The applicability of these principles on each of these four scenarios is ultimately a question of fact and degree which will need to be tested and probed in relation to RVD’s approach as time goes on. Needless to say, however, a level of success in the fourth and final type of works would mark a significant change to current rating policy, insofar as it would give rates and government rent breaks to all landlords and/or tenants who are fitting out or reinstating premises for the purpose of leasing transactions. Yet it is precisely for this reason that RVD will likely be the least willing to concede on this issue to such an extent.

Structural Alteration

As noted above, the material day that RVD must consider in assessing rateable value is 1 April of each assessment year. Therefore, the rates and government rent payable in this assessment year will reflect the subsisting physical state of the relevant property as of 1 April. However, it is often the case that certain works – whether renovation, reconfiguration or otherwise – are not undertaken so neatly as to conform to this 1 April date.

There exists a mechanism in the Rating Ordinance that states that the Commissioner may delete and, as necessary, reassess (by way of interim valuation) any tenement in which there has been any structural alteration.[11] This allows RVD to make changes to the existing list between assessment years. Therefore, if a building is, say, demolished in its entirety on 1 June, RVD will likely delete the assessment(s) for that building as it has simply ceased to exist.

However, the trigger for deletion is often not so clear-cut and the true meaning of “structural alteration” referred to in statute is vital. It was held in the Lands Tribunal that ‘”structural alteration” in section 24(a) of the Ordinance means any alteration made to the structure of the tenement so as to change its mode or character of occupation, and it does not depend on whether the stability or safety of the structure has been affected or not…I also see no reason to incorporate what is allegedly understood in the building industry in to the principles of rating valuation’.[12]

It has been RVD’s practice to, in fact, implement the opposite of this judgment and determine relevant deletion dates of tenements on building industry standards of structural works. For example, the removal of floor slabs or realignment of escalators will attract deletion while, say, a total conversion of an entire building from retail to office use (that does not require Buildings Department approval) may continue to be assessed at full market value.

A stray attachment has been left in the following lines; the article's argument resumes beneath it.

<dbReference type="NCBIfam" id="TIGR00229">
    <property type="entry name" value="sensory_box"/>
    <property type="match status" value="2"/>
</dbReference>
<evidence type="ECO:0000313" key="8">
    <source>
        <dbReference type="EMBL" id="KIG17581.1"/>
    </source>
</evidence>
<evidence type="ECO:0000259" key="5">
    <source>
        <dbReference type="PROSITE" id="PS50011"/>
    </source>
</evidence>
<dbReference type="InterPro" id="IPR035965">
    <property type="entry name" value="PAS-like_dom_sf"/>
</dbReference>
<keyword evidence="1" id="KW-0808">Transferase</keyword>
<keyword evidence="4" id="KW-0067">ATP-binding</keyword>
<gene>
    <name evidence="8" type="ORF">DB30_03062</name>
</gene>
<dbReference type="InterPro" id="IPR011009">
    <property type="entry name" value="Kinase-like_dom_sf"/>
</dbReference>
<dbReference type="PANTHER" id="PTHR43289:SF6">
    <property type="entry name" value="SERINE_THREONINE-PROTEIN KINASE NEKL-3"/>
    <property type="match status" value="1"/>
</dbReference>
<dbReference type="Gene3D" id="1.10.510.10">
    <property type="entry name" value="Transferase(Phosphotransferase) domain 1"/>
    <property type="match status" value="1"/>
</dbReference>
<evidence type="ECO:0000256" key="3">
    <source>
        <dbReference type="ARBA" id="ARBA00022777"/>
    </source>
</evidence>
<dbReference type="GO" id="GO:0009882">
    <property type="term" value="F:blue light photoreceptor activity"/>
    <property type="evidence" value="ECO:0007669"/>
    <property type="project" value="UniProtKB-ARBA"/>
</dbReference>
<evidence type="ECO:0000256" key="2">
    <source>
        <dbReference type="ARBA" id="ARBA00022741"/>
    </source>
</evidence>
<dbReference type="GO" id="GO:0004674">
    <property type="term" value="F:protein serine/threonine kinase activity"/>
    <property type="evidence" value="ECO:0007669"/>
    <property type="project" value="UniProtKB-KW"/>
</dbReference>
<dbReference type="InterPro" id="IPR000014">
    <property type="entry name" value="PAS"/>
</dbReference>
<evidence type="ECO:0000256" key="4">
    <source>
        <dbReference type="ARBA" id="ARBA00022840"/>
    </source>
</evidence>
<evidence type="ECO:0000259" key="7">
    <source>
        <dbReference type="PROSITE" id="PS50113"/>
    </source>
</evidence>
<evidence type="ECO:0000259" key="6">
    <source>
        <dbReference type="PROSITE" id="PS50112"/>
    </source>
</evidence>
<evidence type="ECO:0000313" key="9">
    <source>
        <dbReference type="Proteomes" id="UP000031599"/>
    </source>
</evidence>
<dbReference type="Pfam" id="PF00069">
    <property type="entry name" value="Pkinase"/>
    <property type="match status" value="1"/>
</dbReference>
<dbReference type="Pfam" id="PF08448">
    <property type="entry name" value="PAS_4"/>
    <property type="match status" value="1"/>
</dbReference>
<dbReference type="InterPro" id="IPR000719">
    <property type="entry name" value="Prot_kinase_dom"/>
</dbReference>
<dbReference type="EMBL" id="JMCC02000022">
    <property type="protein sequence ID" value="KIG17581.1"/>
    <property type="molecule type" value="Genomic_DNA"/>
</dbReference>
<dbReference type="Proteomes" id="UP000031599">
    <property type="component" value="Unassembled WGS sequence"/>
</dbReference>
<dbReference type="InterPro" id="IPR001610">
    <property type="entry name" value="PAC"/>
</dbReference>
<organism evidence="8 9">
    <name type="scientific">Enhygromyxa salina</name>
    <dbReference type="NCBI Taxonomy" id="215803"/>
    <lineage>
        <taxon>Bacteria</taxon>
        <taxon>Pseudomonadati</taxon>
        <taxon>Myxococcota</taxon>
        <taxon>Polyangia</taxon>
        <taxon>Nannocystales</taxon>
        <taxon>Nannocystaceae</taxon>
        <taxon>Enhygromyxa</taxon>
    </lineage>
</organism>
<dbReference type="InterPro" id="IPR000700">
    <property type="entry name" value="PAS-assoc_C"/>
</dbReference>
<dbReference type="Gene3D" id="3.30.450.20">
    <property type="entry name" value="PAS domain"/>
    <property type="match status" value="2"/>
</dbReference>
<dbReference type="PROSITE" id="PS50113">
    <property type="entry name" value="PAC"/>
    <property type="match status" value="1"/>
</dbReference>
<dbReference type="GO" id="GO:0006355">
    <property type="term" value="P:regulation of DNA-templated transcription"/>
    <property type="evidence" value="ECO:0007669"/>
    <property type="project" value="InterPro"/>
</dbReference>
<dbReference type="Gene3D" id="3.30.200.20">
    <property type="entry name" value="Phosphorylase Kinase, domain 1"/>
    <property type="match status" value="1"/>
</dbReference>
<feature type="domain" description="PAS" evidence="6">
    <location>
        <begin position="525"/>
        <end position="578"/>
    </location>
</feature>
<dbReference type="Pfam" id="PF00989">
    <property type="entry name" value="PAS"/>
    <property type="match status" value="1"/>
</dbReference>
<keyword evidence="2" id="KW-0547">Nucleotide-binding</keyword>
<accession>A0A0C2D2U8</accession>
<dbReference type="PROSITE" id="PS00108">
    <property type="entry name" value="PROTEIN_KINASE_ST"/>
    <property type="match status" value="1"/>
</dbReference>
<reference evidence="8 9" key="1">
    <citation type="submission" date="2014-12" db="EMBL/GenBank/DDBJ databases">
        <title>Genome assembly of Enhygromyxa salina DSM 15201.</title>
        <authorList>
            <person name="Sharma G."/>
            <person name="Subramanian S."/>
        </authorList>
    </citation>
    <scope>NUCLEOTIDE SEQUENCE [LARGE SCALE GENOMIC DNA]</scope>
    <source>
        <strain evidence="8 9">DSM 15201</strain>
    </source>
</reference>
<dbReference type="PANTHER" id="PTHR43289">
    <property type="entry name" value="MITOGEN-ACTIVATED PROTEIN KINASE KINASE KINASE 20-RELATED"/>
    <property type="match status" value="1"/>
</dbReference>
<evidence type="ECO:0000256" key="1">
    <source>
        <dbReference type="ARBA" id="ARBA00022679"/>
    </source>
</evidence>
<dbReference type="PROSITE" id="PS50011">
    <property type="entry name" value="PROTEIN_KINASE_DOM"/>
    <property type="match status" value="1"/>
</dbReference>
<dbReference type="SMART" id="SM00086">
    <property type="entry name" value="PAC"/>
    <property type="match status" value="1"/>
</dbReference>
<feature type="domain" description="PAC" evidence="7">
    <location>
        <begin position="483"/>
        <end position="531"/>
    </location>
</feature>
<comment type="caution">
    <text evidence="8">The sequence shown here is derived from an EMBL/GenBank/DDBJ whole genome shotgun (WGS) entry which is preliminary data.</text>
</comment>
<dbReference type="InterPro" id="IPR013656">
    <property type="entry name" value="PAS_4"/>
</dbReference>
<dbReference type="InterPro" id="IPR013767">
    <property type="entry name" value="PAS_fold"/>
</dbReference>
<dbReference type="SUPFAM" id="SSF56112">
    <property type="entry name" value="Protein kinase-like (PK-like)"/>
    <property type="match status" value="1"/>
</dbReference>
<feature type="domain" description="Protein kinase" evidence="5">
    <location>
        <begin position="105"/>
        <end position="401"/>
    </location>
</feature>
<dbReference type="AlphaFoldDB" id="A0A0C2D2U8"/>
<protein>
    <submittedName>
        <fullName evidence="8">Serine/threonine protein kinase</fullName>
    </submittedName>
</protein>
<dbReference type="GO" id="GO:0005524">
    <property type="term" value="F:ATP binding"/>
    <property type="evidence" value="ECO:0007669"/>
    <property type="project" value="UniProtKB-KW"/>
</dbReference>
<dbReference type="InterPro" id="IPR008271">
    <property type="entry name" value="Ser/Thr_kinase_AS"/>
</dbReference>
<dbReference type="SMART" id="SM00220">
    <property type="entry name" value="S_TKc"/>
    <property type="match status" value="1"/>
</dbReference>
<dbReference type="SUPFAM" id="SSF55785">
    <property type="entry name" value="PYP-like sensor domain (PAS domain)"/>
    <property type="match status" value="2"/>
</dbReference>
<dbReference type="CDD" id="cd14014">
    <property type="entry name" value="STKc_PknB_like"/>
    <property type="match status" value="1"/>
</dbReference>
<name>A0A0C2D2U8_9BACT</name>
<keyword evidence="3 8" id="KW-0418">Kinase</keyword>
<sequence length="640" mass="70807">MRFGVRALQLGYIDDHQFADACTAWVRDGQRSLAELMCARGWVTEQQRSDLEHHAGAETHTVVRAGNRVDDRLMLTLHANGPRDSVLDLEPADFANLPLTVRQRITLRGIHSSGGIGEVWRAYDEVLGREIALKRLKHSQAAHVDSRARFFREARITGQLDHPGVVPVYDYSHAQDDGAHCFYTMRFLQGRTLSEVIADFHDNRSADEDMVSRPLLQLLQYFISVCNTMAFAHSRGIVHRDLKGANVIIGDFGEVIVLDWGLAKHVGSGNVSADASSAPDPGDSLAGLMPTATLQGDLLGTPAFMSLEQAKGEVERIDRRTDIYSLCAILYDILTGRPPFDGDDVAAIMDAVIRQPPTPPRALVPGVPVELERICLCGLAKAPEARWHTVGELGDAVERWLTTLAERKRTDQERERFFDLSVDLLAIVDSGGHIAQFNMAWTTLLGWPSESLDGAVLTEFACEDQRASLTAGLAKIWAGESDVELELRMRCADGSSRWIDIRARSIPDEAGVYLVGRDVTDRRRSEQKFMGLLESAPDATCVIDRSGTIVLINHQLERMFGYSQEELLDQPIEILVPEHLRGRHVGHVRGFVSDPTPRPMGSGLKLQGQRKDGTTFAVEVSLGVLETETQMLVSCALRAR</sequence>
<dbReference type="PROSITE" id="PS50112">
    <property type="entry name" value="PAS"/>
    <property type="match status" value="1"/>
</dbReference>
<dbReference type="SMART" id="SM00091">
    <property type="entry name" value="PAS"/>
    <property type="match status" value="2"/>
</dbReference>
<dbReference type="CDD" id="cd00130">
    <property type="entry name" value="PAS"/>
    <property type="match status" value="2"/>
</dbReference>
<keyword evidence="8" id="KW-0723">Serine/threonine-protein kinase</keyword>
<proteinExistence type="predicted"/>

Therefore, the challenge may lie in triggering this deletion and interim valuation to reduce rates and government rent liability. Current RVD practice is generally amenable to the first, and, to a lesser extent, the second type of works described above, in accepting that there has been a “structural alteration”. However, these deletions may be undertaken later than the commencement of works, if at all, and it is important that all potential avenues are explored.


There may be some opportunities to significantly reduce rates and government rent liabilities as a result of the legal and valuation principles restated in Newbigin v Monk. We believe that the potential routes to deleting and/or nominally assessing buildings or properties undergoing works merit further exploration in order to obtain clarity on the government’s position.

This note is current as of October 2018 and the legal framework and/or practice may have since changed. This note is solely for internal reference and advisory purposes only. Dwyer Lynch & Co is not qualified to provide legal advice. You should not act or omit to act by reference to or as a result of the contents herein and it is highly recommended that appropriately qualified rating surveyors and experienced solicitors be consulted before doing so.

[1] s7(2)(b), Rating Ordinance (Cap.116).

[2] s7A(2)(b), Rating Ordinance (Cap.116).

[3] Para 20, Newbigin (Valuation Officer) v S J & J Monk (a firm) [2017] UKSC 14.

[4] Para 22, ibid.

[5] Para 2, ibid.

[6] Para 3, ibid.

[7] Lai Kit Lau Mutual Aid Committee v Commissioner of Rating and Valuation [1984] HKDCLR 31.

[8] Warren Chow v Commissioner of Rating and Valuation [1977] HKLTLR 277.

[9] Commissioner of Rating and Valuation v Agrila Ltd and Others (2001) 4 HKCFAR 83.

[10] It was held in McDougall v Easington District Council (1989) 87 LGR that the extent of repair to be ignored is dependent upon whether the works go to the whole or substantially the whole of the structure or only a subsidiary part and whether the effect of the alterations were to produce a building of a wholly different character. In Lurcott v Wakeley and Wheeler [1911] 1 KB 905, it was held that repair is “restoration by renewal or replacement of subsidiary parts of a whole…renewal, as distinguished from repair, is reconstruction of the entirety, meaning by the entirety not necessarily the whole but substantially the whole subject matter under consideration.

[11] s24 and s25, Rating Ordinance (Cap.116).

[12] Kinco Investment Holding Ltd v Commissioner of Rating and Valuation [2006-07] CPR 419.